The Advantage Blog

No, They Don’t Have to Understand

December 6, 2013 | By | ,

It’s only natural to believe that a concept must first be understood before it can be persuasive. A common mistake in the field of litigation is thinking that the trier of fact has to understand “our technology” to find for “our side” of a case. This fallacy is essentially, “If they understand the technology, then they will believe us.” Litigators sometimes commit this fallacy unknowingly, and sometimes knowingly. I won’t speak to the need to get facts in the record—your appellate strategy is what it is. But from a persuasion standpoint there are two primary problems with the concept.

1. It is difficult to persuade jurors unless they are first interested in what you’re talking about (as a general rule, humans do not typically retain much information on subjects that don’t interest them).

2. Understanding your technology doesn’t mean the fact finder will be persuaded to find for your side of the case.

I wrote about this concept as a guest blogger on the Science in the Courtroom website. http://scienceinthecourtroom.com/index.php/guest-commentary/51-christopher-dominic-a-trial-consultants-thoughts. In that article, I focused specifically about the challenge of having to explain statistical significance to people who haven’t bought into the concept of normal distribution. The more I reflect on this, the more I think the two aforementioned problems relate to anything that risks putting your average, non-technical person to sleep. Examples include patent claims, financial statements, and spreadsheets. This is not to say that explanation isn’t required. Every technology case needs a “technology 101,” but it shouldn’t take long and should be delivered in the form of a story that most people can understand (think schoolhouse rock without the music or singing).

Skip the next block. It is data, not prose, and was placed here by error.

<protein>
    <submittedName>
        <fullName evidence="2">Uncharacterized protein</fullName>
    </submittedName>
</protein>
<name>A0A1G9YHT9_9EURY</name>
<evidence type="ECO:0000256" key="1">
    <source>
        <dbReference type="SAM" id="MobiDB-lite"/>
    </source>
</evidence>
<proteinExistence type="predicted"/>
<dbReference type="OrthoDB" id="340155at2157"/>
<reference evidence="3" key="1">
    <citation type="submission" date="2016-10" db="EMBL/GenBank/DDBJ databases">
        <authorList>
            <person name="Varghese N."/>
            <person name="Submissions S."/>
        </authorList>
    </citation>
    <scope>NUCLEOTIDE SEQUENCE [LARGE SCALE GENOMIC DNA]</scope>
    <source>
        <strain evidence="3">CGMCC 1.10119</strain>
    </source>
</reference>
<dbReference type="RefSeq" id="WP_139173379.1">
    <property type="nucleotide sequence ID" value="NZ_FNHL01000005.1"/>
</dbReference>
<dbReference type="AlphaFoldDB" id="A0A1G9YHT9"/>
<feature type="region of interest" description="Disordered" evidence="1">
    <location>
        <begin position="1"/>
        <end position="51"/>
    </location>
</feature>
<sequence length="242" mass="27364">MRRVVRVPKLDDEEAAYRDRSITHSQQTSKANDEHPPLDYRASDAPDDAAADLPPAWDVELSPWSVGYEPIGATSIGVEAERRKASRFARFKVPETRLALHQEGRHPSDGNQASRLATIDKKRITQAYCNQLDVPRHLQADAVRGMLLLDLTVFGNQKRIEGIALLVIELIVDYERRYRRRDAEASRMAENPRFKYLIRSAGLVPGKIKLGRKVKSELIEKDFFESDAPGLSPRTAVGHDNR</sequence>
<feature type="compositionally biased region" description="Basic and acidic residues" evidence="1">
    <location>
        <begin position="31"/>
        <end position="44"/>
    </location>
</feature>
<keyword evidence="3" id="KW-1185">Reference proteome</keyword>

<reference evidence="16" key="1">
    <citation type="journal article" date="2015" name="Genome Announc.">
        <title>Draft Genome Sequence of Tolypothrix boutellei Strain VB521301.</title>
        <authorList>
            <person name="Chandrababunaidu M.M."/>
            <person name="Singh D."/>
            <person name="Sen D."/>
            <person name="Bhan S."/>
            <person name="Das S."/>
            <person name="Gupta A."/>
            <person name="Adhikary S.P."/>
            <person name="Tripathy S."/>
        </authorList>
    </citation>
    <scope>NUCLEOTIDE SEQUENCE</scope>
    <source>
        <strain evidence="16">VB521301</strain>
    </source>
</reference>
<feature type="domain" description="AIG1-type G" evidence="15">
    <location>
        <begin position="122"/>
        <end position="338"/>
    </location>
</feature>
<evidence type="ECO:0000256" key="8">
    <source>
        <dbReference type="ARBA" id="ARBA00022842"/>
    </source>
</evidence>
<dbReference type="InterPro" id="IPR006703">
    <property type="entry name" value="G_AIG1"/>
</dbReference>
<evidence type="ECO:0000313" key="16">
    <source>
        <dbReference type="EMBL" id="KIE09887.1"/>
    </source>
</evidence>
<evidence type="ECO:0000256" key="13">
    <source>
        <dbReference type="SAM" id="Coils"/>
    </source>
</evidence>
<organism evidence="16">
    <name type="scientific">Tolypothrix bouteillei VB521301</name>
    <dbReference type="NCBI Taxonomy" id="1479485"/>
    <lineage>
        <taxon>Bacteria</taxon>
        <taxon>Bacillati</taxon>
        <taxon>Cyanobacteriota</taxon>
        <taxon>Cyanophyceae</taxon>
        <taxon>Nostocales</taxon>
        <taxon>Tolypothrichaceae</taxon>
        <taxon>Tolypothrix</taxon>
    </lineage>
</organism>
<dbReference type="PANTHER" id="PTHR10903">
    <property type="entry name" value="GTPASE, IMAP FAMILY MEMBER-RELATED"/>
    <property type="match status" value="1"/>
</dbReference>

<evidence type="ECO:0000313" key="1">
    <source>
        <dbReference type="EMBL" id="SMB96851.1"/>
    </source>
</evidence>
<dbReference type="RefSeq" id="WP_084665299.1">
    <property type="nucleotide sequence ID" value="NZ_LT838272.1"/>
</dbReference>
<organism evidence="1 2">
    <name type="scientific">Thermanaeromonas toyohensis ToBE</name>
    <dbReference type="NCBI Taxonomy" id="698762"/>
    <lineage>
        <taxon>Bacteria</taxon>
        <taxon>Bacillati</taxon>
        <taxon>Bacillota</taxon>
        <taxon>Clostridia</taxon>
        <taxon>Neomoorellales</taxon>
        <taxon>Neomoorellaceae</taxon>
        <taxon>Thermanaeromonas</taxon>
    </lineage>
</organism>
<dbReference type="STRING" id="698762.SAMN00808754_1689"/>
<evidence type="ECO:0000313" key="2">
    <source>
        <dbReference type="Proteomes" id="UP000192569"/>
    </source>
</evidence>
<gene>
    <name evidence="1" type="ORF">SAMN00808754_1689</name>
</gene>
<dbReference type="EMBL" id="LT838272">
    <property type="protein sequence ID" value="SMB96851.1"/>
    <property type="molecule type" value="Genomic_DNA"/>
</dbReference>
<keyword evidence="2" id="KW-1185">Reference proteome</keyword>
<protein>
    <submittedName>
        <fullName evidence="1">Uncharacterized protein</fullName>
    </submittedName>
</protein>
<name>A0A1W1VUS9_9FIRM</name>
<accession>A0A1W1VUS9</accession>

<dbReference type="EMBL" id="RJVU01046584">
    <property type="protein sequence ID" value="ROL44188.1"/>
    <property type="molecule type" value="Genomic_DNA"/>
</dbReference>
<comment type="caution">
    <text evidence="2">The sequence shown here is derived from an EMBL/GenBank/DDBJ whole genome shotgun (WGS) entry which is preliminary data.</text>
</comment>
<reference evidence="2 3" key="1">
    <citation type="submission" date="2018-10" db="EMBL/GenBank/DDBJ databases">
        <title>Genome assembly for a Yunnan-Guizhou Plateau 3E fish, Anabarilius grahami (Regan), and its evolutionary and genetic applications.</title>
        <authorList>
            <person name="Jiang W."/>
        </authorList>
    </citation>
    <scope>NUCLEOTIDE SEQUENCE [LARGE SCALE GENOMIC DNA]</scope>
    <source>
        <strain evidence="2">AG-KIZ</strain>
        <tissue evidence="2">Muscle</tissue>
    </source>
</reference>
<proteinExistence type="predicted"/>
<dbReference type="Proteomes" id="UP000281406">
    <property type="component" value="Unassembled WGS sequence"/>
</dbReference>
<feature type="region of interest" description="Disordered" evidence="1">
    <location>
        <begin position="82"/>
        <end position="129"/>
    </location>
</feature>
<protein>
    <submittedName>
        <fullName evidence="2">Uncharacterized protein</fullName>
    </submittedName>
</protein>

To address the problems with number 1 above, it can be helpful to think, “What story framework could the technology be a part of so that it develops a human interest hook?” Whether your technology saves lives, or perhaps just makes people’s lives easier, an anecdote showing why it’s important will help keep jurors interested. Once people have a way to think about the technology, it increases the likelihood that they will want to know more.

To address the problems with the second point, it can be helpful to consider, “Where is the line between helpful information, and too much information?” For example, does it truly help people to know about the latest design improvement six months ago. or will they be more interested in learning why it happened? Some venues are better than others in this regard, but the point is that just like asking one question too many of a witness, you can diminish your case’s overall persuasive force by spending time on details that don’t matter to the result you seek.

DON'T MISS AN ARTICLE